When it comes to March Madness, college basketball fans know to expect the unexpected. Underdog upsets are in the air, especially if you’re rooting for New Jersey teams this year!
- Fairleigh Dickinson’s win over Purdue in the first round was the biggest upset in March Madness history. FDU was profiled as one of the worst teams in the country and didn’t win its conference, and it also has the smallest—that is, physically shortest—team in the tournament by a long shot. Somehow this makes beating Purdue (whose roster has a 7-foot-4-inch center) even sweeter.
- Princeton pulled off a huge upset against Arizona in the first round, the biggest upset victory by an Ivy League team since the tournament expanded to 64 teams in 1985. Some are calling it the 10th biggest upset in the history of the tournament.
- Next, Princeton beat Missouri, advancing to the Sweet 16 for the first time in 56 years.
I love a March Madness stunner, but when it comes to paying for college, there should be no surprises. It pays to plan ahead. Each year, Columbia Threadneedle Investments puts together a College Cost Bracket. It lists the price of a degree from each school participating in the men’s March Madness tournament:
How do these school tuitions measure up?
According to Columbia Threadneedle, using data from the National Center for Education Statistics, the average cost (tuition, fees, room, board, books, supplies, etc.) of a degree from a private 4-year college is $242,368. That’s not including student loan interest. As you can see in the chart below, that number is only going to increase with inflation.
In comparison, seven of the schools on this year’s bracket are over $300k!
Miami (FL): $316,080
Four more colleges sneak in just under that line, with tuition totals in the $290ks (Virginia, Furman, St. Mary’s, TCU).
Arizona ($231,708), and Missouri ($196,840) may have lost big on the basketball court this tournament, but they are crushing Princeton in the tuition game. Northwestern dominates the bracket this year with the only tuition cost exceeding $350k. Wow.
How am I supposed to pay for college?
One of the most powerful tools for college savings is a 529 plan for each child, which allows you to save money for education with no federal income tax on interest earned, and tax-free withdrawals on things considered “qualified expenses” at eligible schools.
What can a 529 plan pay for?
Columbia Threadneedle also compiled a handy list of all the things a 529 can pay for, and where it can be used:
Types of eligible institutions
- In-state and out-of-state colleges
- Public and private schools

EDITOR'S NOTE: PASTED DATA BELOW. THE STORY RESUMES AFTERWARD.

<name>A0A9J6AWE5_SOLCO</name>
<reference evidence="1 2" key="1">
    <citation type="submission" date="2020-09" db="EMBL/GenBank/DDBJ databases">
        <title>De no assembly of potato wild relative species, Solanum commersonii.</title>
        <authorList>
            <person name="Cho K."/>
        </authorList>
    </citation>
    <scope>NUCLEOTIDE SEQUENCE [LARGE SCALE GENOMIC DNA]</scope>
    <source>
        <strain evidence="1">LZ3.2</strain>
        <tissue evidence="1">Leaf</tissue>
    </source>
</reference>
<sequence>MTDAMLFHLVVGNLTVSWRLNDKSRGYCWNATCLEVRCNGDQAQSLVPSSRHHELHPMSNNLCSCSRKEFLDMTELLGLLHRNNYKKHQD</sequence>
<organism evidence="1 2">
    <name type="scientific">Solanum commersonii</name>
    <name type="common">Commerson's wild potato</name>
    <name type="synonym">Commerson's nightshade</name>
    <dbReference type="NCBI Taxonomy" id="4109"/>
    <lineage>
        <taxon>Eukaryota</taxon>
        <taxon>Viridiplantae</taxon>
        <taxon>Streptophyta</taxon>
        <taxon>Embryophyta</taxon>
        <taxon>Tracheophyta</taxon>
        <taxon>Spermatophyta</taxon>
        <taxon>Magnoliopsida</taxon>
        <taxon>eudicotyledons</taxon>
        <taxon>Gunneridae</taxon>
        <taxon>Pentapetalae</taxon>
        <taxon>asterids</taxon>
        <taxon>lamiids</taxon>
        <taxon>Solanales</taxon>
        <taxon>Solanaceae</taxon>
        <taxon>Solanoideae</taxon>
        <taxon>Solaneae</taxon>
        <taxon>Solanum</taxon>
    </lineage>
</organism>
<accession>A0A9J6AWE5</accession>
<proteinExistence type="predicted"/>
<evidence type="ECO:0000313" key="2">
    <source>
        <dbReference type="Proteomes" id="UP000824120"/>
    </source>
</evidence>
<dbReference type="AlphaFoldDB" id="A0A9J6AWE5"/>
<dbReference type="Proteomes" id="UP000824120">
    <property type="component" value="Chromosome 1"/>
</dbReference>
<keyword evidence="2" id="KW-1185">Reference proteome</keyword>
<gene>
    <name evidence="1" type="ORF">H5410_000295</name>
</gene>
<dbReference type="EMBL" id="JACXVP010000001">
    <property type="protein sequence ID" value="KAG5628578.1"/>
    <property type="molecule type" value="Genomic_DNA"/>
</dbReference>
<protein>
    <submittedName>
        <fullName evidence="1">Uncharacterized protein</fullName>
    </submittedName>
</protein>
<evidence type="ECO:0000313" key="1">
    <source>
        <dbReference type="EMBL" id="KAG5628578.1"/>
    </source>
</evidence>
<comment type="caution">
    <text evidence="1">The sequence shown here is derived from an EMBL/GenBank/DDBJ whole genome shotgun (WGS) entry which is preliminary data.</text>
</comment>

- Vocational schools
- Technical and trade schools
- Certain international educational institutions
- Any public, private or religious elementary or
- secondary school (K–12)
- Apprenticeship programs registered and certified with the Department of Labor (DoL)
- Repayment of principal/interest on any qualified education loan up to a $10,000 lifetime limit for the designated beneficiary and/or sibling of the beneficiary
- Tuition and fees
- Books, supplies and equipment required for enrollment or attendance
- Room and board: On- or off-campus for students who are at least half-time
- Computer, peripheral equipment, software and internet access if used primarily by the beneficiary
- Special needs services as required by beneficiaries in connection with enrollment or attendance
- Fees, books, supplies and equipment required for participation in a DoL-registered and certified apprenticeship program
It can also be used to pay for tuition up to $10,000 per year per student in kindergarten through 12th grade, but remember—every dollar you spend before the college years is a dollar NOT compounding interest year-over-year in your account. If you can, leave the money there and let it grow!
If you’re interested in opening a 529 plan, we can help. Call the office to learn more.
Prior to investing in a 529 Plan investors should consider whether the investor’s or designated beneficiary’s home state offers any state tax or other state benefits such as financial aid, scholarship funds, and protection from creditors that are only available for investments in such state’s qualified tuition program. Withdrawals used for qualified expenses are federally tax free. Tax treatment at the state level may vary. Please consult with your tax advisor before investing.